Little Doorway, Lyme Regis


James McNeill Whistler (1834-1903), Little Doorway, Lyme Regis; lithograph, 1895. Reference: Spink, Stratis and Tedeschi 119, only state, in good condition with margins (expert japan backing at thin spots verso corners), on a smooth cream wove proofing paper, image 11 x 7 1/4, the sheet 12 5/8 x 10 inches, archival matting.

Provenance: ex Collection Louis B. Dailey, with his stamp verso and also on the mat; and Kennedy Galleries, with a copy of their address and label attached to the mat (with their early address, 693 5th Avenue, New York). The Kennedy label notes: “Only 15 proofs Way, No. 83.” This refers to the fact that according to Way only 15 lifetime impressions were printed, and presumably this is one of that group (another 30 impressions were taken by Goulding in 1904, shortly after Whistler’s death).

A fine delicately printed impression; not as black and uniform in appearance as the posthumous impressions; also, the image is not centered on the sheet as is typical of the posthumous impressions. These characteristics, along with the Kennedy label, strongly indicate that this impression is lifetime, and although the evidence is not absolutely dispositive, it is our opinion that it is lifetime.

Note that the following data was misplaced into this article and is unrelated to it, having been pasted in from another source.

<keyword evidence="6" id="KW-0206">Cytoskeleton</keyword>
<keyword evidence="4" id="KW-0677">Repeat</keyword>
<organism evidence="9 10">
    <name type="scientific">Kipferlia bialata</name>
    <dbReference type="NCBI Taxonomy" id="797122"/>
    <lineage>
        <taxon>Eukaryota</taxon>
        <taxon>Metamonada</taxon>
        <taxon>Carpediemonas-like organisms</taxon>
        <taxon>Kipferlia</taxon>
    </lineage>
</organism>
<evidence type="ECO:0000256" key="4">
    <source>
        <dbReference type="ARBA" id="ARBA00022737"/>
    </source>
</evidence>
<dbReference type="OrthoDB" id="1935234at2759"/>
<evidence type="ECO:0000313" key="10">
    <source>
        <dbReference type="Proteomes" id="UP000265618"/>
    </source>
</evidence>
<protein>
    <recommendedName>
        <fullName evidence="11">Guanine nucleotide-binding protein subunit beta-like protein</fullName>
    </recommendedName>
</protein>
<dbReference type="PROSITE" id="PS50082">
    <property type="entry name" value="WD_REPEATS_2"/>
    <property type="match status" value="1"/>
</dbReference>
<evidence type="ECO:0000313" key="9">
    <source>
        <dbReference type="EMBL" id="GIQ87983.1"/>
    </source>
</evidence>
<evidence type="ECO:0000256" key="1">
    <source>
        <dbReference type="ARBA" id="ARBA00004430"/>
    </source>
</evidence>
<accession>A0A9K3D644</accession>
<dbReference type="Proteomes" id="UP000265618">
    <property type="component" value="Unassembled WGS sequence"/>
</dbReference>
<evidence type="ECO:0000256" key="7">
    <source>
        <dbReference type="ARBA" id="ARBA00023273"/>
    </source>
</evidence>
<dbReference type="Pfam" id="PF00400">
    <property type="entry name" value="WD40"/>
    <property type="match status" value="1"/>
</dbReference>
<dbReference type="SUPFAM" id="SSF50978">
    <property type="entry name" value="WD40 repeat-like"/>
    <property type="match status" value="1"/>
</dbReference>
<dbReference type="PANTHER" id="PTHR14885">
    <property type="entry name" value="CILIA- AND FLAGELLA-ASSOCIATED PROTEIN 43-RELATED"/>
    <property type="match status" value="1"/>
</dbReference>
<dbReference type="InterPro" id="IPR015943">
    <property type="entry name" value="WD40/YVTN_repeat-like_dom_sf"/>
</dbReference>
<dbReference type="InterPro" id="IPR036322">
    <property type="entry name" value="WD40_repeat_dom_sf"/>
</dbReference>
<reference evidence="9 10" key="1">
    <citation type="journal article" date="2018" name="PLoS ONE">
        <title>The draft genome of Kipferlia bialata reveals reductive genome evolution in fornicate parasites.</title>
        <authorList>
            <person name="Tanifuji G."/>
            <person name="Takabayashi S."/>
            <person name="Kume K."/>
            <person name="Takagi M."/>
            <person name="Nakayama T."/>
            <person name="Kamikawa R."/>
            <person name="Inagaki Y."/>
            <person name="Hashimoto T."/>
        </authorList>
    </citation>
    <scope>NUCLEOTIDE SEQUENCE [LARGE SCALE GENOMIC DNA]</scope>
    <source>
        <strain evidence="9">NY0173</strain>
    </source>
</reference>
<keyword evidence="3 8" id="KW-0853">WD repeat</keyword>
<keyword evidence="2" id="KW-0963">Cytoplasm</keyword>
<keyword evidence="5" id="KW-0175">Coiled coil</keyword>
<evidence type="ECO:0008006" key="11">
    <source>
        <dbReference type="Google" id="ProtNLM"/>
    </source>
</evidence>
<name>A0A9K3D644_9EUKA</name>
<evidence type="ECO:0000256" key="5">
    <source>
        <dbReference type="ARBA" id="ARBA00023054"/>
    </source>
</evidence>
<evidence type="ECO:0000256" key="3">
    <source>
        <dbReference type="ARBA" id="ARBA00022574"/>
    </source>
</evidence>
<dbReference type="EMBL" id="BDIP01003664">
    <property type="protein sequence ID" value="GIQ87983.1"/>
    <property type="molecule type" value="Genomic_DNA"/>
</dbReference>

Whistler and his ailing wife Beatrix traveled to Lyme Regis, Dorset in late summer, 1895, hoping that the sea air would improve her health.  He made seven drawings on special lithographic transfer paper while there; six were of a smithy on Broad street, the seventh was The Little Doorway. The dampness of the air in Lyme Regis affected the transfer paper, making printing difficult, and in a letter the printer Way explained to Whistler that it had been a “sort of guesswork on our part as to how far you would like the strengthening to go.” In the end Whistler apparently liked the Little Doorway and included it in the exhibition of his lithographs at the Fine Art Society a few months later.